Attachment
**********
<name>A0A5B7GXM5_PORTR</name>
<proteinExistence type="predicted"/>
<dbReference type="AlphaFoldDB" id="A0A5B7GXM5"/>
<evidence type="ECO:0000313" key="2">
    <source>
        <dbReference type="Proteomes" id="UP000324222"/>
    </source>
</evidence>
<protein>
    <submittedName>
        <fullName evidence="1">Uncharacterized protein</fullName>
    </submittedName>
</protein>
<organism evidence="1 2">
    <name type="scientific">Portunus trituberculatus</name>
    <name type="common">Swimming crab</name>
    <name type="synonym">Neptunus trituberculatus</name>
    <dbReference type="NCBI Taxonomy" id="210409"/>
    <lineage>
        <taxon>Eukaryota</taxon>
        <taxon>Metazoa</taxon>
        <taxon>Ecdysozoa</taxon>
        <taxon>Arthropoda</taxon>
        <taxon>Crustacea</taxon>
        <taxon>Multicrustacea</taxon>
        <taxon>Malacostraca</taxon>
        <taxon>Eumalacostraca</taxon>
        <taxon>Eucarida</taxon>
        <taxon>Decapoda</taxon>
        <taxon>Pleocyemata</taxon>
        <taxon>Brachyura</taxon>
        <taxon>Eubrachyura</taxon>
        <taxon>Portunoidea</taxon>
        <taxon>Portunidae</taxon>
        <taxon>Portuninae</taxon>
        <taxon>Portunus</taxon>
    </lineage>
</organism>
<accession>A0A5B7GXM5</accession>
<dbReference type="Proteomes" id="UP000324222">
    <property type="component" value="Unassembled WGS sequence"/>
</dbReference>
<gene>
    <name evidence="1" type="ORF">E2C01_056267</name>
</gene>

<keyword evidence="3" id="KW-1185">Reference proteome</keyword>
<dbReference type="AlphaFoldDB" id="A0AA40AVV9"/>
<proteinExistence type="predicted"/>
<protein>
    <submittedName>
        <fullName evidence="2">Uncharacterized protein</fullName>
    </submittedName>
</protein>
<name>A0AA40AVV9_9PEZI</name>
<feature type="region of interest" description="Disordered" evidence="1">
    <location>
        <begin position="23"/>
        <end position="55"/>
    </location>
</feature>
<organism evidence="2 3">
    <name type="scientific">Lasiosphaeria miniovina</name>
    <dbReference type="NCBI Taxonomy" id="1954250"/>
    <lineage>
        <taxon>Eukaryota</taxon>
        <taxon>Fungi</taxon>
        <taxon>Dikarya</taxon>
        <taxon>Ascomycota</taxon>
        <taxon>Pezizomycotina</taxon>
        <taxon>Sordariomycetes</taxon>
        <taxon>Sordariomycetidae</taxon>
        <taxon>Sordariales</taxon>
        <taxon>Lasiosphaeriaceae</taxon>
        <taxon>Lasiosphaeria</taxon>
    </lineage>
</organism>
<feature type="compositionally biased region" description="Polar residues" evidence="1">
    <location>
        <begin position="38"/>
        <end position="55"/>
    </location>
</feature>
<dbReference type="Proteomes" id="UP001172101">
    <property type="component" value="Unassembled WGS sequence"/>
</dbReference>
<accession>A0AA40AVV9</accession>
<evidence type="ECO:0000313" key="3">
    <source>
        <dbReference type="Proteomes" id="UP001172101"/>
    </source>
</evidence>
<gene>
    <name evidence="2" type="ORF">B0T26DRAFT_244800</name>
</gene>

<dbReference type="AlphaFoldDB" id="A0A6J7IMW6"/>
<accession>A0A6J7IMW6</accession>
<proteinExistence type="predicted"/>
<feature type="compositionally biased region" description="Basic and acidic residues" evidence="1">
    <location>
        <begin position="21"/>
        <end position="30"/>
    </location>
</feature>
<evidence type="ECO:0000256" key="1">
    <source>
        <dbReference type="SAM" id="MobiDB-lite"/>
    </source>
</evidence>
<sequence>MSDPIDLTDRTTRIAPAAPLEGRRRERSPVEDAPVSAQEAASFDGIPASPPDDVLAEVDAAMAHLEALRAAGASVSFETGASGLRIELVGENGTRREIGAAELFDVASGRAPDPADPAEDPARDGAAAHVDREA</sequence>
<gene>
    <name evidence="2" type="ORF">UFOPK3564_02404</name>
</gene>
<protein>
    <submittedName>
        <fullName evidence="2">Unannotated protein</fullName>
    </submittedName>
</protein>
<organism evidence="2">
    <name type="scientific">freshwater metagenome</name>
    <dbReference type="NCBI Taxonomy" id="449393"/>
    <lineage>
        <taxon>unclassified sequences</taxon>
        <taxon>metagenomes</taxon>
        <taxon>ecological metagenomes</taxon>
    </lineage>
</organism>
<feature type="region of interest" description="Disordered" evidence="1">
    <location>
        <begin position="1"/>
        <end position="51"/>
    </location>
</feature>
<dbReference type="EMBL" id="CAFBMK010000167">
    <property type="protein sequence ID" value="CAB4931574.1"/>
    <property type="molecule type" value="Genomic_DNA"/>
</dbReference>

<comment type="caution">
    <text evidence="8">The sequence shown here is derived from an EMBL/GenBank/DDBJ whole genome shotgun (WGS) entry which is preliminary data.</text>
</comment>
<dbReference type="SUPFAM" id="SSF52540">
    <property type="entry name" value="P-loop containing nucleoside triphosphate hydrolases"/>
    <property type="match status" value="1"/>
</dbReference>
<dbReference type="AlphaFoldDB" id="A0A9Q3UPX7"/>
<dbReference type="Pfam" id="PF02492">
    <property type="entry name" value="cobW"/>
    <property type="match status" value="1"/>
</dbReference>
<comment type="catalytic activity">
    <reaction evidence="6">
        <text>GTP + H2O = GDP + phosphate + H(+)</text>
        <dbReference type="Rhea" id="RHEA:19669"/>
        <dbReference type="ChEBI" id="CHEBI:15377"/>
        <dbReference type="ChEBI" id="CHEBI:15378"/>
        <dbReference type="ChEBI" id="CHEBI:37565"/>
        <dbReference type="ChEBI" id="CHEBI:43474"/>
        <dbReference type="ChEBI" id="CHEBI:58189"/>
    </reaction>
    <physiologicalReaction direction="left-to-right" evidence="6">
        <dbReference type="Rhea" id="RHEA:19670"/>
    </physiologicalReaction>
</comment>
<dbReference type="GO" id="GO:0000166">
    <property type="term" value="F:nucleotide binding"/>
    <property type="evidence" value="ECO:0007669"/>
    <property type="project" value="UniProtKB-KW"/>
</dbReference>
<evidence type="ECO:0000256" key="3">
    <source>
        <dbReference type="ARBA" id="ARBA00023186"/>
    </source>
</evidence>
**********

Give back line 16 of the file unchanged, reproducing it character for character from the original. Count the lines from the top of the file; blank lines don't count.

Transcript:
    <name type="common">Swimming crab</name>